Cosmology/Particle physics

Experimental Project: Single ion detection to find the nature of the neutrino (DIPC-LSC joint project)

The Majorana or Dirac nature of the neutrino is one of the most important questions still open in particle physics. The only practical way of determining it is by the observation of a neutrinoless double beta decay. Such process, forbidden by the Standard Model, is extremely rare with life-times of at least 10^27 years. The next generation of experiments currently being planned aims to be sensitive to such life-times that imply the observation of few signal events per year in tonne scale detectors with virtually zero background.

The experimental particle physics group at DIPC, leads one of the experiments searching for this process, called NEXT. As part of the R&D towards the next generation detectors, the group is developing a technology to detect the single Barium cation (Ba++) that is produced in the decay. This project, based on the change of fluorescent properties of a chemosensor, implies a multidisciplinary research that combines expertise in different fields like gaseous particle detectors, chemistry, optics and surface materials.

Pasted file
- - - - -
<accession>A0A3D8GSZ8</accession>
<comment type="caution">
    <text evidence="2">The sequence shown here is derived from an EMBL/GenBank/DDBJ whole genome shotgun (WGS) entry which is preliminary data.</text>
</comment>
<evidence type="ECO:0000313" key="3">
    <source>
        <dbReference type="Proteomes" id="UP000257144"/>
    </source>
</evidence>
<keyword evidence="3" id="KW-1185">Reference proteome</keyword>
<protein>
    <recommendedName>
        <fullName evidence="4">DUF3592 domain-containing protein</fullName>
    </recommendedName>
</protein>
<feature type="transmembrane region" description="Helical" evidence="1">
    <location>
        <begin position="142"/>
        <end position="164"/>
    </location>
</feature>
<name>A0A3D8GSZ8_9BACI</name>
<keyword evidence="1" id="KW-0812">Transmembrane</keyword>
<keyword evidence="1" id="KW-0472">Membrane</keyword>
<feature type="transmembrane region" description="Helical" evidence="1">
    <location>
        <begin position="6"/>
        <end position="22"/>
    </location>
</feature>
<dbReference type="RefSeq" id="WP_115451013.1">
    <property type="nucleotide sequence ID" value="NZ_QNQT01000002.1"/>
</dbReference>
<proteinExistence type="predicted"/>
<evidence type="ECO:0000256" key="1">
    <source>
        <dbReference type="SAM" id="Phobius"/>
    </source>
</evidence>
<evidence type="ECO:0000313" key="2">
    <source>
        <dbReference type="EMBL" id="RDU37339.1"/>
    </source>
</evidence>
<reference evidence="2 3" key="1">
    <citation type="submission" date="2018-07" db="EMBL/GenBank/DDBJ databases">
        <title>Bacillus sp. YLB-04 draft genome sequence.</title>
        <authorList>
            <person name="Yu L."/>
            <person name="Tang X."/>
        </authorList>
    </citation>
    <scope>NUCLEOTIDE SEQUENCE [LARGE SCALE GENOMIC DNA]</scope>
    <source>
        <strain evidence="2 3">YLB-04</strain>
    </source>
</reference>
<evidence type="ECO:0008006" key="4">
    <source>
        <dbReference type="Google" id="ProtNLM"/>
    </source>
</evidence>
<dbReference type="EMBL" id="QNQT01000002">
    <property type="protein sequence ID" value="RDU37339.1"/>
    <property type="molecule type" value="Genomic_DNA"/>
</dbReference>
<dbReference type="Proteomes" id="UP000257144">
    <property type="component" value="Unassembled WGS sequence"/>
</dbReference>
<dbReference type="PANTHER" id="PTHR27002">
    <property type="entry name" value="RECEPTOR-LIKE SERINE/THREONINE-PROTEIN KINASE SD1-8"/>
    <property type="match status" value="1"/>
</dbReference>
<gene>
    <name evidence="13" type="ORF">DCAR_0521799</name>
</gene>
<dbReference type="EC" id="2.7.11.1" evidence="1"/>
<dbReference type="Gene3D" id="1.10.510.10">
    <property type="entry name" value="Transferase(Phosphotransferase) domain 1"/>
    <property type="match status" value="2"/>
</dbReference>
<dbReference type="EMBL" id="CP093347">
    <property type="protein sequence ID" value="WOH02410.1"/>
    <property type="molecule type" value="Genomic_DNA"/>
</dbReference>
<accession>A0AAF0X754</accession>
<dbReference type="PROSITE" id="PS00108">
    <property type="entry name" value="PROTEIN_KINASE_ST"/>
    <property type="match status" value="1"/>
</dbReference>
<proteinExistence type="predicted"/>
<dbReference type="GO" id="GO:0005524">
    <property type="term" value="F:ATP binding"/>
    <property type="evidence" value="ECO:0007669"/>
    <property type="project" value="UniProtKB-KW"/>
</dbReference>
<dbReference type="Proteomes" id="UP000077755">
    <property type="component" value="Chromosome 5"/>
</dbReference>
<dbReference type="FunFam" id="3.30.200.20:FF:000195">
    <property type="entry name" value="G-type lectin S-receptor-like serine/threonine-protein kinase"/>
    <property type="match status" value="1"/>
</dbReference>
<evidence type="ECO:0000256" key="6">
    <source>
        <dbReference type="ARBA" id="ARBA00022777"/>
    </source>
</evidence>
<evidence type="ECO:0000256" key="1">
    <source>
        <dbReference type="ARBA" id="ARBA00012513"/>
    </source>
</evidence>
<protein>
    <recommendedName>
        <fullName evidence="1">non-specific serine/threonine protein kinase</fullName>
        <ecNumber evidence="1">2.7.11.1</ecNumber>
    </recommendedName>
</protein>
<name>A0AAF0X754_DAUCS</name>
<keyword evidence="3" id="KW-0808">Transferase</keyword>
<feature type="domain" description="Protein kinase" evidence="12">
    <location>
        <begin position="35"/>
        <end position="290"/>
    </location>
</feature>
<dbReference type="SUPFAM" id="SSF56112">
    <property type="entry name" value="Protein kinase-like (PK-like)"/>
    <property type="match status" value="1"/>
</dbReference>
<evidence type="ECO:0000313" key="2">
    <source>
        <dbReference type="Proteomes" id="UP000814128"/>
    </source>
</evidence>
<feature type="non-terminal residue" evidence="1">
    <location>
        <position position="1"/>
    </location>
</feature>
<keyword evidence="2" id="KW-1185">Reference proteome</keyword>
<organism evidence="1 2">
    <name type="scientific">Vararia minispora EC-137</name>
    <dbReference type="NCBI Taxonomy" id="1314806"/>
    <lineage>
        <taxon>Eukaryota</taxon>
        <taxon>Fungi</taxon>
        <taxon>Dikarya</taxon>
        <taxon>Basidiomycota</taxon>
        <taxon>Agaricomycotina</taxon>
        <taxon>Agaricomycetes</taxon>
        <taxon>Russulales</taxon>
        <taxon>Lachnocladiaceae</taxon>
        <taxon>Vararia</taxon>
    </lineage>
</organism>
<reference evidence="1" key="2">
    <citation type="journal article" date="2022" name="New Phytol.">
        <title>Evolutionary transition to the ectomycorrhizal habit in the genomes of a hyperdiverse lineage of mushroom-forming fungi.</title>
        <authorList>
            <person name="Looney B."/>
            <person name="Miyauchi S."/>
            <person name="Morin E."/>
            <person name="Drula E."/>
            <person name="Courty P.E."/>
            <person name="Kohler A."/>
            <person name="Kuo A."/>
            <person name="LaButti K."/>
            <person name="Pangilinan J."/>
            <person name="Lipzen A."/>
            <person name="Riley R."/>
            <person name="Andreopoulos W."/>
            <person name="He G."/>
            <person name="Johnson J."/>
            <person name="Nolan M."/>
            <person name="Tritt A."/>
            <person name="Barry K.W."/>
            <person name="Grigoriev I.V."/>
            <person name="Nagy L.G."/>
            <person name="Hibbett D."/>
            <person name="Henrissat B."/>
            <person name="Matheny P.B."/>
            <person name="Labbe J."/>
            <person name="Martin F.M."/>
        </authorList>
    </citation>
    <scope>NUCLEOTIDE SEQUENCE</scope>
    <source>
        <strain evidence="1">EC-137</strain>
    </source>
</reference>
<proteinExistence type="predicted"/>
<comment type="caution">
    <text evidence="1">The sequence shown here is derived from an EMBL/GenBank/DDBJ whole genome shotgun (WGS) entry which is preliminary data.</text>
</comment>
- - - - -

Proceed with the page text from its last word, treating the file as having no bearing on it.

As a part of this R&D a prototype for detecting Ra++ radioactive impurities is being designed at the Laboratorio Subterráneo de Canfranc (LSC). The student will be expected to work in the optics setup and its integration in vacuum/gas system offering a multidisciplinary experience.

In this specific internship the student will be a joint DIPC-LSC student, being allowed to visit the LSC facilities and participate on their part of the project.

Mode: FACE-TO-FACE

Supervisors: J.J. Gomez-Cadenas (DIPC) and Carlos Penya-Garay (LSC)
Donostia International Physics Center (DIPC), Donostia-San Sebastian
Laboratorio Subterráneo de Canfranc (LSC), Huesca